A: From a skills perspective, we look for depth and diversity. Sometimes this is described as T-shaped: people who have depth of ‘craft’ in a discipline such as design, business, engineering or the social sciences, but who also have a breadth of perspective and an insatiable appetite to cross disciplines and collaborate. In terms of traits, we look for people with empathy (because it is hard to design for others if you are not interested in understanding them), with creative imagination, with a drive to make ideas real rather than merely speculating about them, and, finally, with storytelling skills, because new ideas rely on great storytelling to get out into the world successfully.

Q: How would you describe your leadership style?

A: I am not sure I really think of leadership as a style. I try to be the right leader for the moment. Sometimes that means trying to inspire the organization with new ideas that might challenge the status quo. Sometimes that means jumping in and helping solve a problem with a client or IDEO team. Sometimes it means stepping back and leaving room for someone else to take the lead but being there to support them.

It took me a while to learn that approaching every leadership moment the same way is not constructive. Earlier in my career I thought my job was to try to always have the best ideas and I would strive really hard to be as personally creative as I could. Now I realize that this can stifle other talented people, and that I can be far more effective helping them develop their own ideas and giving them the confidence, if they need it, to go and make their ideas happen.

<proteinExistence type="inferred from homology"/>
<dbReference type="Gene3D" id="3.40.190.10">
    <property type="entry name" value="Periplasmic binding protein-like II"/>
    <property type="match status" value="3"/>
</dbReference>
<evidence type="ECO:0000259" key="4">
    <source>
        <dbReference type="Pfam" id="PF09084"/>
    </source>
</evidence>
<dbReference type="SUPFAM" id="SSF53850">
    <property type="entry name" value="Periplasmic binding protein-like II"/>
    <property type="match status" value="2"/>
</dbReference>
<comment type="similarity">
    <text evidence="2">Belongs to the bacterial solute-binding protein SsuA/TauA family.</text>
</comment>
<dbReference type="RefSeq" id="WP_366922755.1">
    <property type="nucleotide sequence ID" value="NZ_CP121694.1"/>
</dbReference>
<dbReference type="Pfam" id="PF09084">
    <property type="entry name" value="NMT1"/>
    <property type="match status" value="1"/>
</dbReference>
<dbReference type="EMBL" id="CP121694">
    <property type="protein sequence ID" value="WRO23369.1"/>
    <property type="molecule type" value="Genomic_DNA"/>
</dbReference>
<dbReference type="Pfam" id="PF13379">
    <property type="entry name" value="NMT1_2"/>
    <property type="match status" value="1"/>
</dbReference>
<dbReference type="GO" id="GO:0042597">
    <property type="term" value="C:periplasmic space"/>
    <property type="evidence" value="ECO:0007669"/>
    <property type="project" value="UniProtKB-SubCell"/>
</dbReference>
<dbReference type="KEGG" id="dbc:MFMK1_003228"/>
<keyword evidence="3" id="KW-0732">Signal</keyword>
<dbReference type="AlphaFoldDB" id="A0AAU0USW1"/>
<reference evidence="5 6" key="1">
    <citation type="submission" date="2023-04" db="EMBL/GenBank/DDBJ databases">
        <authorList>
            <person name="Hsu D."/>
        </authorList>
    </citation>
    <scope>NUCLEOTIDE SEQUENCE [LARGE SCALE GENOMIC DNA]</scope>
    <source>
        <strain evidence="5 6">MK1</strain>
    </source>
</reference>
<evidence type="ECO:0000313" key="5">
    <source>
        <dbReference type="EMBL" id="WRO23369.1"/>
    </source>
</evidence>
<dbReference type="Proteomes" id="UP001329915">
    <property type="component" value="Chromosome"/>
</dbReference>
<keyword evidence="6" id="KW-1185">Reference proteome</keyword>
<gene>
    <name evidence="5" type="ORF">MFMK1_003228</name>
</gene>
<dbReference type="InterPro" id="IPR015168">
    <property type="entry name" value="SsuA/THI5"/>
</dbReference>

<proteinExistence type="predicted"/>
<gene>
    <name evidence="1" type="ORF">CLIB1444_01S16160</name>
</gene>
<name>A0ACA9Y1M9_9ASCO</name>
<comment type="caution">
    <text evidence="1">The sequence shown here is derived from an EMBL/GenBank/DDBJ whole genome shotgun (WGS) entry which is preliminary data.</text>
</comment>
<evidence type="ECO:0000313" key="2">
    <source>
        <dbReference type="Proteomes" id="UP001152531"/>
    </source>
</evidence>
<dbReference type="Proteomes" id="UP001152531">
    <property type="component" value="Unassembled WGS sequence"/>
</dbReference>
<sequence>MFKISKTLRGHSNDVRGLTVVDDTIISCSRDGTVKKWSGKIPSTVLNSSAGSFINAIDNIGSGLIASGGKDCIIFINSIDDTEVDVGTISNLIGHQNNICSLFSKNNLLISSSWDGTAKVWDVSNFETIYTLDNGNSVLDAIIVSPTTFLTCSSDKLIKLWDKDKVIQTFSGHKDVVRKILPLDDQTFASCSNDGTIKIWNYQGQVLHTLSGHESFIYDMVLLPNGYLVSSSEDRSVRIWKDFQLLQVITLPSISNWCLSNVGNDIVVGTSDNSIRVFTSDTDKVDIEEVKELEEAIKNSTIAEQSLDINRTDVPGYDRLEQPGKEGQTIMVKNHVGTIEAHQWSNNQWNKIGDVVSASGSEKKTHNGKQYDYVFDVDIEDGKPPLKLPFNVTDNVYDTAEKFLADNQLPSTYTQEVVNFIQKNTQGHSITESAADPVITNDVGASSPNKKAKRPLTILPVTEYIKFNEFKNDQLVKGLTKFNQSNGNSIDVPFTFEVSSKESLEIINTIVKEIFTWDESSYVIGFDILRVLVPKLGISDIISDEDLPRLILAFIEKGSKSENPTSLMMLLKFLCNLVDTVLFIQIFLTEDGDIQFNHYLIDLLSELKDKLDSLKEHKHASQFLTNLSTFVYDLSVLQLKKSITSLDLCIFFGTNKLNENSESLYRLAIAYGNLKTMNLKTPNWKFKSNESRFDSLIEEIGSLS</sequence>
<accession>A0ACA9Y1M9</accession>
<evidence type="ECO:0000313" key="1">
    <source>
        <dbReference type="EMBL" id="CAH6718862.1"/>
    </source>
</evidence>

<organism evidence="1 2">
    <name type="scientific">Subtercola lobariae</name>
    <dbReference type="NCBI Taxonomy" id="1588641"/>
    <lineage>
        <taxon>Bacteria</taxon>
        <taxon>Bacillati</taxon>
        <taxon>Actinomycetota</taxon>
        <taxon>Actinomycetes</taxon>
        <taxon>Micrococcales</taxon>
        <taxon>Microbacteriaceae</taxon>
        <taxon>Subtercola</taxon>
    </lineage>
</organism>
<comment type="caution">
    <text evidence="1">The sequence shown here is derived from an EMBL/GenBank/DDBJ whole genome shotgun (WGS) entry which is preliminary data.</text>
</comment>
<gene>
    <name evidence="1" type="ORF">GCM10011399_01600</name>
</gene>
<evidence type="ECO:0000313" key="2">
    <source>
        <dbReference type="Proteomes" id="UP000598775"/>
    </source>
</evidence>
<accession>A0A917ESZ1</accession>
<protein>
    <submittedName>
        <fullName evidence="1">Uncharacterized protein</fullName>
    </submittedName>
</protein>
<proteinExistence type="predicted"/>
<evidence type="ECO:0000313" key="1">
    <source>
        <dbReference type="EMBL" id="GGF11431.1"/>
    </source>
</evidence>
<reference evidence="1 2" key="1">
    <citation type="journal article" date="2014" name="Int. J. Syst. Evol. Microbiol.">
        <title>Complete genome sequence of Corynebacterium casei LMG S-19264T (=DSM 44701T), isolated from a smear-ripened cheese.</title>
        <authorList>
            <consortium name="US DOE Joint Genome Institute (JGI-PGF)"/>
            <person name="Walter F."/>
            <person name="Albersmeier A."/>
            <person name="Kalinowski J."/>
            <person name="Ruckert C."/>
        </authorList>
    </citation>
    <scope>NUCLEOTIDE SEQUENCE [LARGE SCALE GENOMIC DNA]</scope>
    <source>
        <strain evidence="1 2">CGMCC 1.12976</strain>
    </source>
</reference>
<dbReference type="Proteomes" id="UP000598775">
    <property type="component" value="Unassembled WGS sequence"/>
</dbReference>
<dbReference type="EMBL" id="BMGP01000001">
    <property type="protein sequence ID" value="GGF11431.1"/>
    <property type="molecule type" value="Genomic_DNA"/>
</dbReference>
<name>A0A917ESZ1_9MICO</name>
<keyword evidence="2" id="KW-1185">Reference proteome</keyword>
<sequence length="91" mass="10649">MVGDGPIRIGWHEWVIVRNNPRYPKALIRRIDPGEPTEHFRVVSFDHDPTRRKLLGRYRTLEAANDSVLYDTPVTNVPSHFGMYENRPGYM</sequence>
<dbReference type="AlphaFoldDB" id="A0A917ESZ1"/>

Q: What do you look for in mentors or leaders?

A: Leadership and mentorship are both services to others. It’s not so much about being in control but understanding how to get the most you can from the people you are responsible for.

I guess I look for signs that leaders and mentors have that empathy gene and are not just interested in using their position to project their own needs and desires. I also look for leaders and mentors who are happy to ‘get their hands dirty,’ to jump in and lead by doing and not just by instruction.

Q: How do you get your clients to buy into your mission of innovative and creative thinking?

A: To be honest, I don’t think you can get anyone to buy into the uncertainty of innovation through an intellectual argument. It has to be visceral in some way. The explanations help justify the commitment but they don’t create it. We find that clients get to that commitment through one of two experiences.

Some come to it because nothing else is working. They are desperate to change their business, their organization, their relationship to customers and they realize that their normal approaches simply don’t work anymore. As an example, several of the healthcare service companies (hospital systems) we have worked with initially reached out because one of their senior executives (or a senior executive’s significant other) had gone through the system recently and had a really bad experience! The realization that their current approach to patient care was broken was what inspired them to consider a different, creative approach.

Others get to that point of commitment after experiencing the creative process (perhaps in a first project with us or maybe even a workshop) and finding the experience transformational.